The zoomies are something that need no definition if you have a Boxer in your life.
Every Boxer owner is familiar with the sudden rush of energy and pure joie de vivre that prompts the mad dashing about known as “the zoomies”.
These spontaneous outbursts actually have a formal name: they are a kind of Frenetic Random Activity Period (FRAP).
As far as classic Boxer behaviors go, the zoomies are up there with “kidney beaning” (the wag of the tail that becomes a wiggle of the whole body), the quizzical Boxer head tilt, resting the chin on anything the right height, and sleeping on the back with the legs in the air.
Do other breeds have these moves?
Do they execute them with the aplomb of a Boxer?
We think not.
What Are The Zoomies?
The zoomies are one of the most distinguishing behaviors in the Boxer dog repertoire.
Performed at speed, usually in circles or zig zags, with lots of sudden changes of direction, they involve running around with total abandon, seemingly out of control and for the sheer fun of it.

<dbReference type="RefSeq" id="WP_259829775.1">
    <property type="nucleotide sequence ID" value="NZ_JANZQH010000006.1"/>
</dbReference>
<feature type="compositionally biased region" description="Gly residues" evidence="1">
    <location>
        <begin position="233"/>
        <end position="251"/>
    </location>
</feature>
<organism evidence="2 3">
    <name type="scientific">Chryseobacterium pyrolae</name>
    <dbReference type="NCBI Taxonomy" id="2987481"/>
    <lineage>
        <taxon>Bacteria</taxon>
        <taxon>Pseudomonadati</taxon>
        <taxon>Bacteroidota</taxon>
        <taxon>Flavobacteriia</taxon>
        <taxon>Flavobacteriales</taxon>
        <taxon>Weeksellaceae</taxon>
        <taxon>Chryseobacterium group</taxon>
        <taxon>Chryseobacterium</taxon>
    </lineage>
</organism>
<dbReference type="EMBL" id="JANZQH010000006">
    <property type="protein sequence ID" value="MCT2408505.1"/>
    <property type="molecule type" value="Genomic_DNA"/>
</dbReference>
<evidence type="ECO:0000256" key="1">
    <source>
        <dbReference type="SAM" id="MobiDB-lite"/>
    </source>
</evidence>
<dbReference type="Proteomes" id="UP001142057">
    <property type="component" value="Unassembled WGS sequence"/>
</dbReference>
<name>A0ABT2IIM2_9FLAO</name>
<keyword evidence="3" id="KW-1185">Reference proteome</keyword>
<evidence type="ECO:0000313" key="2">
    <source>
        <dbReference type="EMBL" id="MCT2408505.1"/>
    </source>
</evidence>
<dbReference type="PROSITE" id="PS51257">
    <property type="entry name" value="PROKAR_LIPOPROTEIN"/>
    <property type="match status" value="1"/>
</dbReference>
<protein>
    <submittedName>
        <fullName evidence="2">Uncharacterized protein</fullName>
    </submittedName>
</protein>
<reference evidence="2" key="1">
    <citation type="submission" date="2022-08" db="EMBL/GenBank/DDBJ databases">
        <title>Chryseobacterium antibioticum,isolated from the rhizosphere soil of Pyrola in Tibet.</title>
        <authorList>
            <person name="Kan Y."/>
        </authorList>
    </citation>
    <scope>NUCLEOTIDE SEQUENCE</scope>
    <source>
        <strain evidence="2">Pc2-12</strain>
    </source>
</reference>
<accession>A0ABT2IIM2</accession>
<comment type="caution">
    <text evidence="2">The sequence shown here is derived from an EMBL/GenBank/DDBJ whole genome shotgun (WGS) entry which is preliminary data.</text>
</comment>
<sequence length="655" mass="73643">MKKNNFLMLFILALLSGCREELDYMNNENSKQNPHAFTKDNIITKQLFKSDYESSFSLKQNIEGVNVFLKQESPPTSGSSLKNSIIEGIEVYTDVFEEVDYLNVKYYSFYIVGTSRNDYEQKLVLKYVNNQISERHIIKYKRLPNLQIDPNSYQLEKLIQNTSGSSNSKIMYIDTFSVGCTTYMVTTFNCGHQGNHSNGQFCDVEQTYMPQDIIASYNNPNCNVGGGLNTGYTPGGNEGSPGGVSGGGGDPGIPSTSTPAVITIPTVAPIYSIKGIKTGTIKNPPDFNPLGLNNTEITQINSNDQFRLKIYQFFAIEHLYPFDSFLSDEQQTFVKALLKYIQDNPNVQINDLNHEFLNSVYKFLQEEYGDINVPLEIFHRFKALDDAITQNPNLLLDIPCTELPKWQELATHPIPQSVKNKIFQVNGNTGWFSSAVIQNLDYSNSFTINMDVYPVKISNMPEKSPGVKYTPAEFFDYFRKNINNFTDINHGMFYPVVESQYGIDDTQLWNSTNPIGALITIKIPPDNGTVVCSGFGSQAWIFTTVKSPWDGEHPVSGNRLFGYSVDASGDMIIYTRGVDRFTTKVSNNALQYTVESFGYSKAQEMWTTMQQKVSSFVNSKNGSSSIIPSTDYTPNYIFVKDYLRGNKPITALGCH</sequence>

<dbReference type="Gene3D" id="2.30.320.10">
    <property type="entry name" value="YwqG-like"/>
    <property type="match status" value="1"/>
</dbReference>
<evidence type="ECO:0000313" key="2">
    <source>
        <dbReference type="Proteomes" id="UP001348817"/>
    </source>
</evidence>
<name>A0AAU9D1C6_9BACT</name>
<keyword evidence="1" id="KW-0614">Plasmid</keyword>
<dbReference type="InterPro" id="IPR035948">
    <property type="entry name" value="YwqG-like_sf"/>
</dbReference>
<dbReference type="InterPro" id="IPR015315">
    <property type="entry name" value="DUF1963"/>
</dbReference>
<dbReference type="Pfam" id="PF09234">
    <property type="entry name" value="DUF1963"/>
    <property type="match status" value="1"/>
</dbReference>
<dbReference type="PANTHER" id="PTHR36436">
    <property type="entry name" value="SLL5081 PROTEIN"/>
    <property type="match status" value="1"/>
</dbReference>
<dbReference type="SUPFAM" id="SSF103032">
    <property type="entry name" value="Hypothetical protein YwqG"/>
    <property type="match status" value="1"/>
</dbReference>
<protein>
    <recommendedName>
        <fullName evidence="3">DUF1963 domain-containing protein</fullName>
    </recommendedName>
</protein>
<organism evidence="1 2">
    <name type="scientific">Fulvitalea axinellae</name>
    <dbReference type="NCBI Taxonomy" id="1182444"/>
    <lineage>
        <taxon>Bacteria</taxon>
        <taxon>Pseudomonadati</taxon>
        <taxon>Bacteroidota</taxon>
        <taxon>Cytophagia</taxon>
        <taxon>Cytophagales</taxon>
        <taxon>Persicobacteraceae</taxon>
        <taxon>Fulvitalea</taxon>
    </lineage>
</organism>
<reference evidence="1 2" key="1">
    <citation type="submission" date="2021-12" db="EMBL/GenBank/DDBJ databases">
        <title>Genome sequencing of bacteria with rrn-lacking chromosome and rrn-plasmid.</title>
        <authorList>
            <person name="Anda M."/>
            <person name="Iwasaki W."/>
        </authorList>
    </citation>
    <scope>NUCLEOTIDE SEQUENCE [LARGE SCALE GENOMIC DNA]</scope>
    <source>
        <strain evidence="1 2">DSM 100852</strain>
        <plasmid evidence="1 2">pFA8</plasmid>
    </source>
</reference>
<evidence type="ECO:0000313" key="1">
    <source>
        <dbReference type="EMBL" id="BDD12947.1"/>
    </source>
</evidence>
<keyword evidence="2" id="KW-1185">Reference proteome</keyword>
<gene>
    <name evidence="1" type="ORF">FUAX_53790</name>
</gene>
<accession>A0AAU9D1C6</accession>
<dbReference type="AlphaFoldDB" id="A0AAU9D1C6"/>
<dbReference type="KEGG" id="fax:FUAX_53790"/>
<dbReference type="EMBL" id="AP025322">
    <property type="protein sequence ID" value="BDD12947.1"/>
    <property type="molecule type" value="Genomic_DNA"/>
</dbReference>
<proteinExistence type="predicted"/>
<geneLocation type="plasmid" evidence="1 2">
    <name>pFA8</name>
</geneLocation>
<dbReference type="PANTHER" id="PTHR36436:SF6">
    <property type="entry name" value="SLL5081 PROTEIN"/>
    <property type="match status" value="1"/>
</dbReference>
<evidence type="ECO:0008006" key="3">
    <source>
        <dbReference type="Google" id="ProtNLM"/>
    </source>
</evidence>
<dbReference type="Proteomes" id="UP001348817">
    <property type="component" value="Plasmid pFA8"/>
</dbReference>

The stance is important too. The rump will be tucked and the back curved in a comic posture.
As a variation, a Boxer may spin in circles to the point of dizziness.
The wild motion will be interspersed with abrupt stops where the Boxer skids to a halt.
You may see your Boxer crouch flat to the ground, front legs splayed, before whirling around and taking off again.
The zoomies don’t involve chasing an object or another dog.
Nope, this game is entirely internally powered. Turbo powered.
Bouncing atoms and pinballs come to mind. Bats out of hell.
What Causes The Zoomies?